New Hypertension Guidance

New Hypertension Guidance


You could be one of millions of people
who suddenly have high blood pressure. Yeah, things have changed. The American
Heart Association unveiled some new guidelines today that actually lowers
the target blood pressure level. NBC Connecticut’s Jamie Ratliff here now
with new information doctors are hoping will save some lives. This is all about saving lives. High blood pressure significantly
increases the risk for heart disease and stroke. Now before these new guidelines
about one in three adults in the U.S. were categorized as having high blood
pressure. Now it’s closer to one in two. For those affected by this, doctors say there are steps you need to take. When I heard about it I thought
about my blood pressure. Tonight, millions of Americans are being told to look at their numbers this after the American Heart Association and others gave a major overhaul to blood pressure guidelines. It’s very clear that their future risk of heart attack and stroke down the road is nearly doubled compared to patients with lower numbers. Previously, 140 over 90 or more was
considered high blood pressure but now it’s 130 over 80. Normal blood pressure
is less than 120 over 80. We’re gonna have to have the conversation with more people about how to treat hypertension. It means 14 percent more people are now
diagnosed with hypertension. Experts expect the new guidelines will greatly impact younger people with high blood pressure expected to triple among men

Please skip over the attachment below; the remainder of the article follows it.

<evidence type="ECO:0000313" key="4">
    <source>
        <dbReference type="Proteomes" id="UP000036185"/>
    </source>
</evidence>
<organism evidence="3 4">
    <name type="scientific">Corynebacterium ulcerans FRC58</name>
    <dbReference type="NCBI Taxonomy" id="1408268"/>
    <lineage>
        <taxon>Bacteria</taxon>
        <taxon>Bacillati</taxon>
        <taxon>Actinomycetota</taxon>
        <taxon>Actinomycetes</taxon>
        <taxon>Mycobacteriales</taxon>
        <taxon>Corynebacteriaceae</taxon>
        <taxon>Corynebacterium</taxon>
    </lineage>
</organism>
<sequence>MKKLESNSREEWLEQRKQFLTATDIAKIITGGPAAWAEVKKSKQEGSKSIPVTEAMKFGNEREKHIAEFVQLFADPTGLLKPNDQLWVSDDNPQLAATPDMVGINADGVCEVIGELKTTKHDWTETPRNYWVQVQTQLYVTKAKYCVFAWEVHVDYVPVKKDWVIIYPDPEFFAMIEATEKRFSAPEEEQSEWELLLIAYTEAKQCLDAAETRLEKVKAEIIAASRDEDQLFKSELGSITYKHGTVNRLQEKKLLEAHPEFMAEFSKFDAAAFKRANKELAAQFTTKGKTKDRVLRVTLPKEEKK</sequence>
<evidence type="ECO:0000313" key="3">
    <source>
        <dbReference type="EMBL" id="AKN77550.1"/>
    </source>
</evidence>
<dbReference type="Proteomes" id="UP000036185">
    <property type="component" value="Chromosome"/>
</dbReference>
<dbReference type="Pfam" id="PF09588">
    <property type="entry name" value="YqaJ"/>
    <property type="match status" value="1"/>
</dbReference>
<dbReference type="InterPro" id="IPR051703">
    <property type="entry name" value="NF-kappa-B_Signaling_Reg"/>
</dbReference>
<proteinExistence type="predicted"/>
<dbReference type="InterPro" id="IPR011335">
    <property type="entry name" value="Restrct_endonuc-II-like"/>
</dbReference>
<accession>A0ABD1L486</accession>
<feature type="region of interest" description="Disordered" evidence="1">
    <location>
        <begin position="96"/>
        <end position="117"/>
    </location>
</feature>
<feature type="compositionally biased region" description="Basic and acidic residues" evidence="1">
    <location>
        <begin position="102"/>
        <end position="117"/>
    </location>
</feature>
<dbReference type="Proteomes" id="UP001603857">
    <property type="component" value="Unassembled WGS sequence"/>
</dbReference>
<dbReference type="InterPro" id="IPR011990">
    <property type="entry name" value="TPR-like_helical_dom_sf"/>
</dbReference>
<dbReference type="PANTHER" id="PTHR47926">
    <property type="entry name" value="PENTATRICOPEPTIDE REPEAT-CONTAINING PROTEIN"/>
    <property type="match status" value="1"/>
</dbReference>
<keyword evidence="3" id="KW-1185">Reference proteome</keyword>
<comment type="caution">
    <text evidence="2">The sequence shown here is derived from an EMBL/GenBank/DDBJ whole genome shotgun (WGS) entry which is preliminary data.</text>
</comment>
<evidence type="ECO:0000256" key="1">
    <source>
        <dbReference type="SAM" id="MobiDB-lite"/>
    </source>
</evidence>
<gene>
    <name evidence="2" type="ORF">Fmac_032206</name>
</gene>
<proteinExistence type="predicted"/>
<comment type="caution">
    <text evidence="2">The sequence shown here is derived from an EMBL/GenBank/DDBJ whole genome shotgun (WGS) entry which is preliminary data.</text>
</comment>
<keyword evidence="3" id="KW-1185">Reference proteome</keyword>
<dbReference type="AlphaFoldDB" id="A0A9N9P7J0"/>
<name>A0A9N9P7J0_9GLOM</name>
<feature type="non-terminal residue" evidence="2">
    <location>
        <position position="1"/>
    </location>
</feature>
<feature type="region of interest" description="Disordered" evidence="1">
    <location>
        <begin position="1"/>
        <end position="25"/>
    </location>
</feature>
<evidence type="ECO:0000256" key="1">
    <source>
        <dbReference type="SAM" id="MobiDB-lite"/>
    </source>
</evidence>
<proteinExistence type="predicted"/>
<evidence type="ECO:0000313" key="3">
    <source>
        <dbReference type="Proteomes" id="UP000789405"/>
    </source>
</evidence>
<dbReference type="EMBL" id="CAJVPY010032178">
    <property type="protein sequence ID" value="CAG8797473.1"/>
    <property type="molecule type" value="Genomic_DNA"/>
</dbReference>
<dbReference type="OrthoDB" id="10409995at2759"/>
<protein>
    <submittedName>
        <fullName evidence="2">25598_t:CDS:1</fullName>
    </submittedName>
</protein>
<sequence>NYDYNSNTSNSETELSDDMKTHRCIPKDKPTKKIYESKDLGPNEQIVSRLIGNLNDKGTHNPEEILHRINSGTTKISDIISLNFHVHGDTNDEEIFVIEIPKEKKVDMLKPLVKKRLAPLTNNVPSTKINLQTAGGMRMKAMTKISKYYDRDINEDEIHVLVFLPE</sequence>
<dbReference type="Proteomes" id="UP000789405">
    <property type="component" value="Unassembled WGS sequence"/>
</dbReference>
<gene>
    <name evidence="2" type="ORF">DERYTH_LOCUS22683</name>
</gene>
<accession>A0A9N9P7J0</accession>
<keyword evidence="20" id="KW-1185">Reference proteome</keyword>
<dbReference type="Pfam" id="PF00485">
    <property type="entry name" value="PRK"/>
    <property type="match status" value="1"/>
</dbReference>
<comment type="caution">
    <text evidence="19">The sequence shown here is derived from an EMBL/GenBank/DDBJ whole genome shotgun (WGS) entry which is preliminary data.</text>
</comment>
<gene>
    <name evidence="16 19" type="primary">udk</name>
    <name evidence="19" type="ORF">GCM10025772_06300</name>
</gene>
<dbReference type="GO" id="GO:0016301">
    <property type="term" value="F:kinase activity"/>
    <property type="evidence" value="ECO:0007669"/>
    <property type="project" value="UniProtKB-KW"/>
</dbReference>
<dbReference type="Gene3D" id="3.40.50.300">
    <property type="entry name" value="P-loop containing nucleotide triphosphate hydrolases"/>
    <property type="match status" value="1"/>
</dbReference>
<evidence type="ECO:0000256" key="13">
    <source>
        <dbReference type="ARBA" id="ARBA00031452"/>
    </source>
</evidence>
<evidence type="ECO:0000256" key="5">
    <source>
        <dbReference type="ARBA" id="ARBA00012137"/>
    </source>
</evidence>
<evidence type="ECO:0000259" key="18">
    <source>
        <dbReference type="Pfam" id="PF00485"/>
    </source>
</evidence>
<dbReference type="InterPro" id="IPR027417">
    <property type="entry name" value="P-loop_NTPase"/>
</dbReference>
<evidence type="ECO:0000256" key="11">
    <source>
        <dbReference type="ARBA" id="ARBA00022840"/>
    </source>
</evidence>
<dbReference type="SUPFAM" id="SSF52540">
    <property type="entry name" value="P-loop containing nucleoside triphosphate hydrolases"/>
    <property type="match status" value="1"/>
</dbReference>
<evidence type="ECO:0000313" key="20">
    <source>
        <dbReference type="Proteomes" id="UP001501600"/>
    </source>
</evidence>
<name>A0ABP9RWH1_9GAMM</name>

under 45 and double among women under 45. Cardiology director for the Heart &
Vascular Institute at the Hartford HealthCare at MidState Medical Center Dr. Bill Farrell says those impacted will need to see their doctor. Those considered high risk will need medication. But for the majority of Americans affected, it will be about lifestyle intervention. Whether it’s diet and exercise, reducing salt in their diet, controlling their weight. It will probably make people more proactive if they have a slightly high blood pressure. And with high blood pressure called a silent killer for preventable heart
disease and stroke deaths, early intervention is key. And Dr. Farrell says something important to point out here is that blood pressure is not a single
number you get either at a doctor’s office or at home so it’s important to
get it checked at least two maybe even three times in some cases it
can take dozens of times

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